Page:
In addition to being the co-founder of Kingmakers, Hayden Miyamoto is the founder of No Hat Digital and co-founder of Wired Investors. He has built and scaled several six and seven-figure businesses and has deep experience developing systems to scale websites.
Covered In This Episode
- Hayden’s life in Mexico and his family.
- The growth of Kingmakers over the last few months.
- Platform risk.
- Understanding key man/personality risk.
- Understanding monetization risk.
- Understanding Google risk.
- Getting SERP usurped.
- A word about Google answer boxes.
- Risk mitigation through growth departments.
- Risk mitigation through using Google rankings to dominate other traffic sources.
- Risk mitigation through diversifying across multiple assets.
- Risk mitigation through the deal structure.
- Parting advice for people looking to buy a website.
Kylon: Welcome to the Kingmakers podcast. Kingmakers is an accelerator for business buyers. We help entrepreneurs acquire their ideal business and provide them with the tools to succeed post-acquisition.
I’m your host Kylon Gienger. Join us as we explore and unlock the secrets to successful business acquisition, growth, and exiting strategies.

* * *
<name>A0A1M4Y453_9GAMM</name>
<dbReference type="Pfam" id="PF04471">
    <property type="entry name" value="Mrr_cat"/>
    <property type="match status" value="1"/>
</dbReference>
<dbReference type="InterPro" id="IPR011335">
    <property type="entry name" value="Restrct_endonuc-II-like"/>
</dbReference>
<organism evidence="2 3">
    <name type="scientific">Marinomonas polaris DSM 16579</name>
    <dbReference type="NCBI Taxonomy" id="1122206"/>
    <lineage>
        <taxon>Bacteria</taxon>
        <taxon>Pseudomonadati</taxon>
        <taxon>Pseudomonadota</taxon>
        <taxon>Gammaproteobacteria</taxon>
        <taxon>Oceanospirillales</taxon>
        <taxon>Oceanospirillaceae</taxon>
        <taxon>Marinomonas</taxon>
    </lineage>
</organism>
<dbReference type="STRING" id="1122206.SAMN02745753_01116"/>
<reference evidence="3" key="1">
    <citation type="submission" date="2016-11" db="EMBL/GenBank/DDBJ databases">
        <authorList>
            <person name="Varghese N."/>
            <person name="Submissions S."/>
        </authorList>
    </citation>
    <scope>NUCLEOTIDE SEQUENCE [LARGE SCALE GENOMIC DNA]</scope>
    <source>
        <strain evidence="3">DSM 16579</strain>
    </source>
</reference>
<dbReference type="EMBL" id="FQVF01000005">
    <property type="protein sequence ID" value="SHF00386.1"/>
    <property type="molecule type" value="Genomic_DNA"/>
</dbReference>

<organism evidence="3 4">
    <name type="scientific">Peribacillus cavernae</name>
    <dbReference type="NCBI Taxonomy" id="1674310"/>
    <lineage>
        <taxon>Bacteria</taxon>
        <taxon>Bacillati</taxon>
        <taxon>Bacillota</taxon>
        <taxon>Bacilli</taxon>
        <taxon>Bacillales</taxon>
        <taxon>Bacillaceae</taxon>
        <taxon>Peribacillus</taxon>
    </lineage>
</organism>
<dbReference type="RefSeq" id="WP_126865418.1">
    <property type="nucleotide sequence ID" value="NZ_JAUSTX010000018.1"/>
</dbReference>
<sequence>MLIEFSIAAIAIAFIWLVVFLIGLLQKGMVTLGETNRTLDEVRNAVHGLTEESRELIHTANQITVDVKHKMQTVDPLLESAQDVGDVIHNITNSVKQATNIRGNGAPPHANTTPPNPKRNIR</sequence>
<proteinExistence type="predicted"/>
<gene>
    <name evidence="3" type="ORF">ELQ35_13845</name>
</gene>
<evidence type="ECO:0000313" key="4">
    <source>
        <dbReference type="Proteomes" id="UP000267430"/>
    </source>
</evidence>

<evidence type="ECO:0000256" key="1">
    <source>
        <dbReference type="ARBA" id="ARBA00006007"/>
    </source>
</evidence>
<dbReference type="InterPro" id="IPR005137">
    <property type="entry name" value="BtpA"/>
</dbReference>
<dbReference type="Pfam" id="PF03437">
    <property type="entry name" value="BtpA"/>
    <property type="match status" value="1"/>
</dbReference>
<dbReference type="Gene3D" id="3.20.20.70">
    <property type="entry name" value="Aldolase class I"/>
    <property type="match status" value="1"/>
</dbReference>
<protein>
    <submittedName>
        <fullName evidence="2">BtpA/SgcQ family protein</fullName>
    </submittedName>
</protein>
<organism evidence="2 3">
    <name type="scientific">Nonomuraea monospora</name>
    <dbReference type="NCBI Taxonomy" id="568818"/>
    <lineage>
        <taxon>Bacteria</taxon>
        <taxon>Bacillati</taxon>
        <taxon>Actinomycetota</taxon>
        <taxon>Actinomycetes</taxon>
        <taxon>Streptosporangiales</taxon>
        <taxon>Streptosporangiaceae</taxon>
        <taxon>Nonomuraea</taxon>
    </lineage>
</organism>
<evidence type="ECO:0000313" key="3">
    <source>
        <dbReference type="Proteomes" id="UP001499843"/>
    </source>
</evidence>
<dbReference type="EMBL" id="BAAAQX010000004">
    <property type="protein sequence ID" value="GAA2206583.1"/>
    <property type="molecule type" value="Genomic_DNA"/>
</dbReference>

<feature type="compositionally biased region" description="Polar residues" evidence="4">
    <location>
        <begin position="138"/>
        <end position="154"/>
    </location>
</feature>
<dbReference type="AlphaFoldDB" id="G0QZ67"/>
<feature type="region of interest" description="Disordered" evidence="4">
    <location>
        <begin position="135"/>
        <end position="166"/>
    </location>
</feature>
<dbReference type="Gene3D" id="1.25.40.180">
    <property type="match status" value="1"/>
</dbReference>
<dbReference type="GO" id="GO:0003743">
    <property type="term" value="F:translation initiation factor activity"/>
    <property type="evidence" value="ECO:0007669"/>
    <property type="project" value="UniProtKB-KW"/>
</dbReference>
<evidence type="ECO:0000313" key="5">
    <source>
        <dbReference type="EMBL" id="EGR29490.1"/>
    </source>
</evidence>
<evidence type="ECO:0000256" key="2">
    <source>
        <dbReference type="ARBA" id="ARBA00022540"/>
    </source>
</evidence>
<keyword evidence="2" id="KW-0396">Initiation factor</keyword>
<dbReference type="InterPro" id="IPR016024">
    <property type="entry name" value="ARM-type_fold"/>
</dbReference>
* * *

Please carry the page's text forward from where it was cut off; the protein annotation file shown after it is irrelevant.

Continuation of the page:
Hey guys, so if you’re enjoying the podcast and you wanna take the next step in your business buying journey, there’s a couple of different ways that you can do this.
First, check out our business buying workshop. The Kingmakers workshop will give you a backstage pass to a private equity firm that acquires and operates six plus new businesses per year. This is an opportunity for you to peek behind the curtain and understand the entire process of finding, buying, and growing an online business. The workshop is limited to a small amount of serious business buyers so you can count on it being intimate and you can plan on spending plenty of one-on-one time with some of the best and brightest entrepreneurs in the M&A space. So go to kingmakers.co/workshop. Again, that’s kingmakers.co/workshop to get more information and to apply.